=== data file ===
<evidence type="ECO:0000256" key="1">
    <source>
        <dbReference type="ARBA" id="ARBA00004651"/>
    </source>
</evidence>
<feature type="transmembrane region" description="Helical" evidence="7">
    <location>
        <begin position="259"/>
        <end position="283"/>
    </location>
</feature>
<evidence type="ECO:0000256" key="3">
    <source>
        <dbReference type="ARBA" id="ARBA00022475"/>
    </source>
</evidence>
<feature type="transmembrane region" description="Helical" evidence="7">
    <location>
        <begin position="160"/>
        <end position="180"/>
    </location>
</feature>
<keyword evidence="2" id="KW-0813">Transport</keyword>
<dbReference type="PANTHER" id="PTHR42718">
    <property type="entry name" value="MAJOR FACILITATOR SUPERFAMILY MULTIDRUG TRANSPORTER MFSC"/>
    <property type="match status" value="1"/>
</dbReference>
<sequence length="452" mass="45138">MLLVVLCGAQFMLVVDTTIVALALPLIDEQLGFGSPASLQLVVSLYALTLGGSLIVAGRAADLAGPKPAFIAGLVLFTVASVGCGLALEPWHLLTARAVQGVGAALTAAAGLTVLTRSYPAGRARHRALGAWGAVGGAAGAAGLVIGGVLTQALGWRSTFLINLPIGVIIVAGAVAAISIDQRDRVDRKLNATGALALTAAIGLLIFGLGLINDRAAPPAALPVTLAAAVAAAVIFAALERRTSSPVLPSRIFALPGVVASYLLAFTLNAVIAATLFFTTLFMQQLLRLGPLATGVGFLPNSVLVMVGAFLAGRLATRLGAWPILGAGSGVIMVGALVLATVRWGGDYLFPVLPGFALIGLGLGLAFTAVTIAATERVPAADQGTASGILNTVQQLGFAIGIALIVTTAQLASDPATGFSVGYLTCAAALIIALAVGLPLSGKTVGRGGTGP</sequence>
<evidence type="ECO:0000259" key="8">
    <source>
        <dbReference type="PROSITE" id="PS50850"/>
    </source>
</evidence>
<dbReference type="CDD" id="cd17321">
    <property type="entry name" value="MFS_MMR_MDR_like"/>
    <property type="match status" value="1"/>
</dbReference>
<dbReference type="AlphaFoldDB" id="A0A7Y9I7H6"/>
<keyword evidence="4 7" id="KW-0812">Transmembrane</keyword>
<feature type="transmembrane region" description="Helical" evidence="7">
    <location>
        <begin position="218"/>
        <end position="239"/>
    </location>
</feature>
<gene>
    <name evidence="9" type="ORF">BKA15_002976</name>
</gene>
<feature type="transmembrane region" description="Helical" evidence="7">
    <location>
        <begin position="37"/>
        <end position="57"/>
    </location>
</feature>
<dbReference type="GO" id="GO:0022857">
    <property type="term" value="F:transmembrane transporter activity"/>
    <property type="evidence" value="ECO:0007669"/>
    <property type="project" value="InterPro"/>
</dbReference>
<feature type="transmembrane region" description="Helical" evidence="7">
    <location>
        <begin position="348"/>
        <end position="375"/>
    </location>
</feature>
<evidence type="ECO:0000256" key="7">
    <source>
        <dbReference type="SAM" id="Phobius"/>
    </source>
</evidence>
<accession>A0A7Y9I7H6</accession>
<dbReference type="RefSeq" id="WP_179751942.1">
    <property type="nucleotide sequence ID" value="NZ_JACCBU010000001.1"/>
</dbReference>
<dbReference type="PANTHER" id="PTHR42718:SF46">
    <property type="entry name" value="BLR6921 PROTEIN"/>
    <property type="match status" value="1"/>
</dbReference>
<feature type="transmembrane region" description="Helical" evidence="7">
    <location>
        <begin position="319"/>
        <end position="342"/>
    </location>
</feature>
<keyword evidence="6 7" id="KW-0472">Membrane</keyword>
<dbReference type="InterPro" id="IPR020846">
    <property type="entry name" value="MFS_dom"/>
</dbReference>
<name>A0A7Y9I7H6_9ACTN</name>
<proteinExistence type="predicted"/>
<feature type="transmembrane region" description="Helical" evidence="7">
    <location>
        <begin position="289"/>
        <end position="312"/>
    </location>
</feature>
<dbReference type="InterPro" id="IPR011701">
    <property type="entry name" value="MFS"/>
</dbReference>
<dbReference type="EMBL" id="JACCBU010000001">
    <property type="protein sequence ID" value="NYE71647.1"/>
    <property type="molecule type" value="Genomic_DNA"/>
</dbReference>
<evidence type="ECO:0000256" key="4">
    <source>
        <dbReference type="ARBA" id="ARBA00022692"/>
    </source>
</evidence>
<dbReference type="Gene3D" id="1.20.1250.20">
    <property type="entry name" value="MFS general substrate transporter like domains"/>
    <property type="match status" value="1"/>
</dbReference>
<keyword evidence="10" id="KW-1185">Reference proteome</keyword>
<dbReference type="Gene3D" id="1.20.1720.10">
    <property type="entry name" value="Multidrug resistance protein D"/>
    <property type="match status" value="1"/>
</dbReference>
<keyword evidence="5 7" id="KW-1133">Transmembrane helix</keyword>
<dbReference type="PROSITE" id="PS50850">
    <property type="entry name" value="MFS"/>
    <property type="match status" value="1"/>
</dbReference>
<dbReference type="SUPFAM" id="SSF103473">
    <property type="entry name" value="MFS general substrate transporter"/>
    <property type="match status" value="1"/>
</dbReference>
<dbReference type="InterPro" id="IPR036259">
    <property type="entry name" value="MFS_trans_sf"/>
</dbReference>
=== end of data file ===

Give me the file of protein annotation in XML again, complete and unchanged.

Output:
<evidence type="ECO:0000256" key="1">
    <source>
        <dbReference type="ARBA" id="ARBA00004651"/>
    </source>
</evidence>
<feature type="transmembrane region" description="Helical" evidence="7">
    <location>
        <begin position="259"/>
        <end position="283"/>
    </location>
</feature>
<evidence type="ECO:0000256" key="3">
    <source>
        <dbReference type="ARBA" id="ARBA00022475"/>
    </source>
</evidence>
<feature type="transmembrane region" description="Helical" evidence="7">
    <location>
        <begin position="160"/>
        <end position="180"/>
    </location>
</feature>
<keyword evidence="2" id="KW-0813">Transport</keyword>
<dbReference type="PANTHER" id="PTHR42718">
    <property type="entry name" value="MAJOR FACILITATOR SUPERFAMILY MULTIDRUG TRANSPORTER MFSC"/>
    <property type="match status" value="1"/>
</dbReference>
<sequence length="452" mass="45138">MLLVVLCGAQFMLVVDTTIVALALPLIDEQLGFGSPASLQLVVSLYALTLGGSLIVAGRAADLAGPKPAFIAGLVLFTVASVGCGLALEPWHLLTARAVQGVGAALTAAAGLTVLTRSYPAGRARHRALGAWGAVGGAAGAAGLVIGGVLTQALGWRSTFLINLPIGVIIVAGAVAAISIDQRDRVDRKLNATGALALTAAIGLLIFGLGLINDRAAPPAALPVTLAAAVAAAVIFAALERRTSSPVLPSRIFALPGVVASYLLAFTLNAVIAATLFFTTLFMQQLLRLGPLATGVGFLPNSVLVMVGAFLAGRLATRLGAWPILGAGSGVIMVGALVLATVRWGGDYLFPVLPGFALIGLGLGLAFTAVTIAATERVPAADQGTASGILNTVQQLGFAIGIALIVTTAQLASDPATGFSVGYLTCAAALIIALAVGLPLSGKTVGRGGTGP</sequence>
<evidence type="ECO:0000259" key="8">
    <source>
        <dbReference type="PROSITE" id="PS50850"/>
    </source>
</evidence>
<dbReference type="CDD" id="cd17321">
    <property type="entry name" value="MFS_MMR_MDR_like"/>
    <property type="match status" value="1"/>
</dbReference>
<dbReference type="AlphaFoldDB" id="A0A7Y9I7H6"/>
<keyword evidence="4 7" id="KW-0812">Transmembrane</keyword>
<feature type="transmembrane region" description="Helical" evidence="7">
    <location>
        <begin position="218"/>
        <end position="239"/>
    </location>
</feature>
<gene>
    <name evidence="9" type="ORF">BKA15_002976</name>
</gene>
<feature type="transmembrane region" description="Helical" evidence="7">
    <location>
        <begin position="37"/>
        <end position="57"/>
    </location>
</feature>
<dbReference type="GO" id="GO:0022857">
    <property type="term" value="F:transmembrane transporter activity"/>
    <property type="evidence" value="ECO:0007669"/>
    <property type="project" value="InterPro"/>
</dbReference>
<feature type="transmembrane region" description="Helical" evidence="7">
    <location>
        <begin position="348"/>
        <end position="375"/>
    </location>
</feature>
<evidence type="ECO:0000256" key="7">
    <source>
        <dbReference type="SAM" id="Phobius"/>
    </source>
</evidence>
<accession>A0A7Y9I7H6</accession>
<dbReference type="RefSeq" id="WP_179751942.1">
    <property type="nucleotide sequence ID" value="NZ_JACCBU010000001.1"/>
</dbReference>
<dbReference type="PANTHER" id="PTHR42718:SF46">
    <property type="entry name" value="BLR6921 PROTEIN"/>
    <property type="match status" value="1"/>
</dbReference>
<feature type="transmembrane region" description="Helical" evidence="7">
    <location>
        <begin position="319"/>
        <end position="342"/>
    </location>
</feature>
<keyword evidence="6 7" id="KW-0472">Membrane</keyword>
<dbReference type="InterPro" id="IPR020846">
    <property type="entry name" value="MFS_dom"/>
</dbReference>
<name>A0A7Y9I7H6_9ACTN</name>
<proteinExistence type="predicted"/>
<feature type="transmembrane region" description="Helical" evidence="7">
    <location>
        <begin position="289"/>
        <end position="312"/>
    </location>
</feature>
<dbReference type="InterPro" id="IPR011701">
    <property type="entry name" value="MFS"/>
</dbReference>
<dbReference type="EMBL" id="JACCBU010000001">
    <property type="protein sequence ID" value="NYE71647.1"/>
    <property type="molecule type" value="Genomic_DNA"/>
</dbReference>
<evidence type="ECO:0000256" key="4">
    <source>
        <dbReference type="ARBA" id="ARBA00022692"/>
    </source>
</evidence>
<dbReference type="Gene3D" id="1.20.1250.20">
    <property type="entry name" value="MFS general substrate transporter like domains"/>
    <property type="match status" value="1"/>
</dbReference>
<keyword evidence="10" id="KW-1185">Reference proteome</keyword>
<dbReference type="Gene3D" id="1.20.1720.10">
    <property type="entry name" value="Multidrug resistance protein D"/>
    <property type="match status" value="1"/>
</dbReference>
<keyword evidence="5 7" id="KW-1133">Transmembrane helix</keyword>
<dbReference type="PROSITE" id="PS50850">
    <property type="entry name" value="MFS"/>
    <property type="match status" value="1"/>
</dbReference>
<dbReference type="SUPFAM" id="SSF103473">
    <property type="entry name" value="MFS general substrate transporter"/>
    <property type="match status" value="1"/>
</dbReference>
<dbReference type="InterPro" id="IPR036259">
    <property type="entry name" value="MFS_trans_sf"/>
</dbReference>